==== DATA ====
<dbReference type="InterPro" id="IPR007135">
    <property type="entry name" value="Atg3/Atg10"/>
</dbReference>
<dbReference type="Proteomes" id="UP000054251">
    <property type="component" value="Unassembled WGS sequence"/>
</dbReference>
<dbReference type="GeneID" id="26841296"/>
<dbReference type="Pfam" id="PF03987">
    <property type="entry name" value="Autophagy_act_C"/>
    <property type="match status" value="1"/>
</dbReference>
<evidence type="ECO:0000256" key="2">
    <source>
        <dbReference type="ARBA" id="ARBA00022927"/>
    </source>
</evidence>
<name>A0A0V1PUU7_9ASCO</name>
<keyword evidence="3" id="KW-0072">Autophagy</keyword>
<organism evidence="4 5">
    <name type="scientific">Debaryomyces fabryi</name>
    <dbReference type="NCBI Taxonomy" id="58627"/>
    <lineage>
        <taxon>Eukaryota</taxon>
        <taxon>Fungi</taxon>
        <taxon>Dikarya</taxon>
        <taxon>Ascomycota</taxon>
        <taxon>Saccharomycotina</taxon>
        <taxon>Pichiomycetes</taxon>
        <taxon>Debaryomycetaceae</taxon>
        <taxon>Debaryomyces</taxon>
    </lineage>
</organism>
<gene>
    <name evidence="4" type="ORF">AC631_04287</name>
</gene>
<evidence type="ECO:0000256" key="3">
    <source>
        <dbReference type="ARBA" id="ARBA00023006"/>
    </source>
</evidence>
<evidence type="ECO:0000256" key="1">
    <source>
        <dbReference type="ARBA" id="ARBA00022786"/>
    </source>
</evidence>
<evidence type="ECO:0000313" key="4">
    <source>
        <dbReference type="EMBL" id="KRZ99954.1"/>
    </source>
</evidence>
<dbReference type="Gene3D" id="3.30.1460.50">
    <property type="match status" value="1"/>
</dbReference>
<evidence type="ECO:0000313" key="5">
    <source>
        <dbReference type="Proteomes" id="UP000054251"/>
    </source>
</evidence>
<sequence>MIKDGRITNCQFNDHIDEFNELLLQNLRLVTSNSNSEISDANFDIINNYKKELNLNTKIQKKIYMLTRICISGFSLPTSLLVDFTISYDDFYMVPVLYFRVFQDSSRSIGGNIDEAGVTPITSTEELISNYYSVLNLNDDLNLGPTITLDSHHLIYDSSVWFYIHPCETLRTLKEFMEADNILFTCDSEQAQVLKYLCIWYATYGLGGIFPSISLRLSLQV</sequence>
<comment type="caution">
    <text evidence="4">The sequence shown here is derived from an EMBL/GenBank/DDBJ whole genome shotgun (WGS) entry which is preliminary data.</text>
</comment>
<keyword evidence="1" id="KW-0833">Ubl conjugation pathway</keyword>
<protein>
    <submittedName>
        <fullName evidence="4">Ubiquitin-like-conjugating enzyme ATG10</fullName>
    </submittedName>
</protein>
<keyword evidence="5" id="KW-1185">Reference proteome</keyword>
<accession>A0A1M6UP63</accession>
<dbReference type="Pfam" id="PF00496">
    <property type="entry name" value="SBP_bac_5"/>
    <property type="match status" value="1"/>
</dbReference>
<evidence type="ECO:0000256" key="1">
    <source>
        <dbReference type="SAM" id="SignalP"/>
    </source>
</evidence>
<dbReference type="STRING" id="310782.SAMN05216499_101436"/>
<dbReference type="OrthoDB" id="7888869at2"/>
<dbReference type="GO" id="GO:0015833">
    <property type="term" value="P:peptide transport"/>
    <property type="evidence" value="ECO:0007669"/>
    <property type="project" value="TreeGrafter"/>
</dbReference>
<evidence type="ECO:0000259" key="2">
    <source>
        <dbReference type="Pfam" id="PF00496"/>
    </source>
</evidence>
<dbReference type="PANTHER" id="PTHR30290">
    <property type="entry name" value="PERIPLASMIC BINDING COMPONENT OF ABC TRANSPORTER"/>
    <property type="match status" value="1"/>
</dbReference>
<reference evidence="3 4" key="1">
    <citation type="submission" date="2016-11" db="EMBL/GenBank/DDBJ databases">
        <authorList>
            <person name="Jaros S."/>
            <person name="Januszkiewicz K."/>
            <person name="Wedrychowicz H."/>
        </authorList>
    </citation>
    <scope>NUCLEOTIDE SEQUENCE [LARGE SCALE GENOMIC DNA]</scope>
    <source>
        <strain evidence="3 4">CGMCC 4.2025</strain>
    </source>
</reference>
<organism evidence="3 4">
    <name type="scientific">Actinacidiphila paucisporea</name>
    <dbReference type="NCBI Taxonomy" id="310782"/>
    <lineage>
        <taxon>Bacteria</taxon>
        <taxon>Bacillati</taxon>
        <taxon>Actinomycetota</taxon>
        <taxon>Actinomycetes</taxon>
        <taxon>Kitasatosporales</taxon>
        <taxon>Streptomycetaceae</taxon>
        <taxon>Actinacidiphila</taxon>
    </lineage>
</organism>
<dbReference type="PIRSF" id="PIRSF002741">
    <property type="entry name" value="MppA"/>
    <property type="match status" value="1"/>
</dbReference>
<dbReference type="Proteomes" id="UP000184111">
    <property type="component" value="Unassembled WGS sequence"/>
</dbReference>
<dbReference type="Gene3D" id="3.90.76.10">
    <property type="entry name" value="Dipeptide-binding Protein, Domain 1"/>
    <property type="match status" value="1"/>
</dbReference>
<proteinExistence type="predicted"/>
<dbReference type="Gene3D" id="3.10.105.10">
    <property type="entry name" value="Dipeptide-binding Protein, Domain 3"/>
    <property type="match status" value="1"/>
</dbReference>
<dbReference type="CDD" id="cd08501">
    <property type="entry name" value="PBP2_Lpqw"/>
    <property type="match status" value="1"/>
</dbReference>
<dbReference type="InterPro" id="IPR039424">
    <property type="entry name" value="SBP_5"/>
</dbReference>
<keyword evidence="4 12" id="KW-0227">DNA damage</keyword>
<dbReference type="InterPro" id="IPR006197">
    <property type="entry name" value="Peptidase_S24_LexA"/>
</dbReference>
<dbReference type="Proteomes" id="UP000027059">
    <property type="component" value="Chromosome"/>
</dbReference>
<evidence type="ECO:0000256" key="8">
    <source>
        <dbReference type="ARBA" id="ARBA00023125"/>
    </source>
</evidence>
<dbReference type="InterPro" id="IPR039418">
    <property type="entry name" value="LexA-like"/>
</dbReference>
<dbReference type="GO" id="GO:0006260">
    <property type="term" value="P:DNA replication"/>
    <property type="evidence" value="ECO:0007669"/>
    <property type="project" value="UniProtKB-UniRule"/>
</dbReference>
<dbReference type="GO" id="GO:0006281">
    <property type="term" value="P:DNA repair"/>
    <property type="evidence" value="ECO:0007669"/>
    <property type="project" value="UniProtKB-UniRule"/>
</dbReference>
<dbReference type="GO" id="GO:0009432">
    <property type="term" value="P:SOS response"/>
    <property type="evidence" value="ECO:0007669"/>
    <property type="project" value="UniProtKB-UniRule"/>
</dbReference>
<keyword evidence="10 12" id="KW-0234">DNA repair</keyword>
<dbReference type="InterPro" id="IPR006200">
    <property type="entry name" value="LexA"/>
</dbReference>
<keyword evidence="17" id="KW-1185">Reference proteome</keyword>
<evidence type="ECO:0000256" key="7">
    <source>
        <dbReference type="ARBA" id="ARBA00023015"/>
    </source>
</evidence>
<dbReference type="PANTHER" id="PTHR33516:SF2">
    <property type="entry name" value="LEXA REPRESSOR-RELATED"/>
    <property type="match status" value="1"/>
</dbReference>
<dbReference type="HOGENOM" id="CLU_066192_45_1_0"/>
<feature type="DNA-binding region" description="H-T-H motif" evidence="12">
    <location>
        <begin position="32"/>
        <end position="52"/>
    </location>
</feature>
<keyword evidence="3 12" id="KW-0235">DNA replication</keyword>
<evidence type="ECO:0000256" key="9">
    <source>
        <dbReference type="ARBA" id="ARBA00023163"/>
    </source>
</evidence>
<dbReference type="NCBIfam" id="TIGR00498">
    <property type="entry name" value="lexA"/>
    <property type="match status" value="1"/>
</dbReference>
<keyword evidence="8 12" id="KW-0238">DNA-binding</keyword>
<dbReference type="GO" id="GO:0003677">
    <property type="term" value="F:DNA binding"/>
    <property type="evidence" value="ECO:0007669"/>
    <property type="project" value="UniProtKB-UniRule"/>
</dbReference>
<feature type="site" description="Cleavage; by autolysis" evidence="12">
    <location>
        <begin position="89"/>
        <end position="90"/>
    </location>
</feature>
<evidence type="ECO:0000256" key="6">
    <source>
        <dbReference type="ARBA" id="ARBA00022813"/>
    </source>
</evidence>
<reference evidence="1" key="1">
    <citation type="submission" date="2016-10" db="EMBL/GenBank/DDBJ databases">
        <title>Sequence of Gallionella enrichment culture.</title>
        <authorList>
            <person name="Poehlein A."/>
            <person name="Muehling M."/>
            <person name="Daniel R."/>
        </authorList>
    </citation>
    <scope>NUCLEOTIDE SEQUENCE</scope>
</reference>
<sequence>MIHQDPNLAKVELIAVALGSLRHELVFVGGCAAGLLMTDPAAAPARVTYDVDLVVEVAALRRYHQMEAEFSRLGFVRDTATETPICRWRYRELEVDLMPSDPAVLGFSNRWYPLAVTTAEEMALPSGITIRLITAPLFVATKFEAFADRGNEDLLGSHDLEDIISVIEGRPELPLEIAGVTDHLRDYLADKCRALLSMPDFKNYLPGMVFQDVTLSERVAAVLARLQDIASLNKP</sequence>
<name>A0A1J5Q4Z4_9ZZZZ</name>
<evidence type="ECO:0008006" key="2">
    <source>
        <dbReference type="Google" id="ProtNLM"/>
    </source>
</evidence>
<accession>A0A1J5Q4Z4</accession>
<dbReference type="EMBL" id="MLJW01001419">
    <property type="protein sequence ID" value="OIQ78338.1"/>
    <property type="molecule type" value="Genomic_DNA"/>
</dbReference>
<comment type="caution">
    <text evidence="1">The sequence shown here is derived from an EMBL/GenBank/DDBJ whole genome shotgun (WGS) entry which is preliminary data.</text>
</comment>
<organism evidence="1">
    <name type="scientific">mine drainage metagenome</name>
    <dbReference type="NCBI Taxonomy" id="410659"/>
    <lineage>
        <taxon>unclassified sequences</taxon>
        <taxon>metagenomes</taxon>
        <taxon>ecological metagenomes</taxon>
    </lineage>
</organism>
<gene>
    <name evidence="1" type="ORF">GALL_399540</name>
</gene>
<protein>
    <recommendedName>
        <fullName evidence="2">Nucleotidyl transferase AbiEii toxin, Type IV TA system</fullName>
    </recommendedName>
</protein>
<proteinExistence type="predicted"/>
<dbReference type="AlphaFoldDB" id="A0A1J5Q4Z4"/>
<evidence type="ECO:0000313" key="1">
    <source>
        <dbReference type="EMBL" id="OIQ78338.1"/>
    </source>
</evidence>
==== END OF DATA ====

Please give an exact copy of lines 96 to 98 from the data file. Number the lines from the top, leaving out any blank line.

<reference evidence="3 4" key="1">
    <citation type="submission" date="2016-11" db="EMBL/GenBank/DDBJ databases">
        <authorList>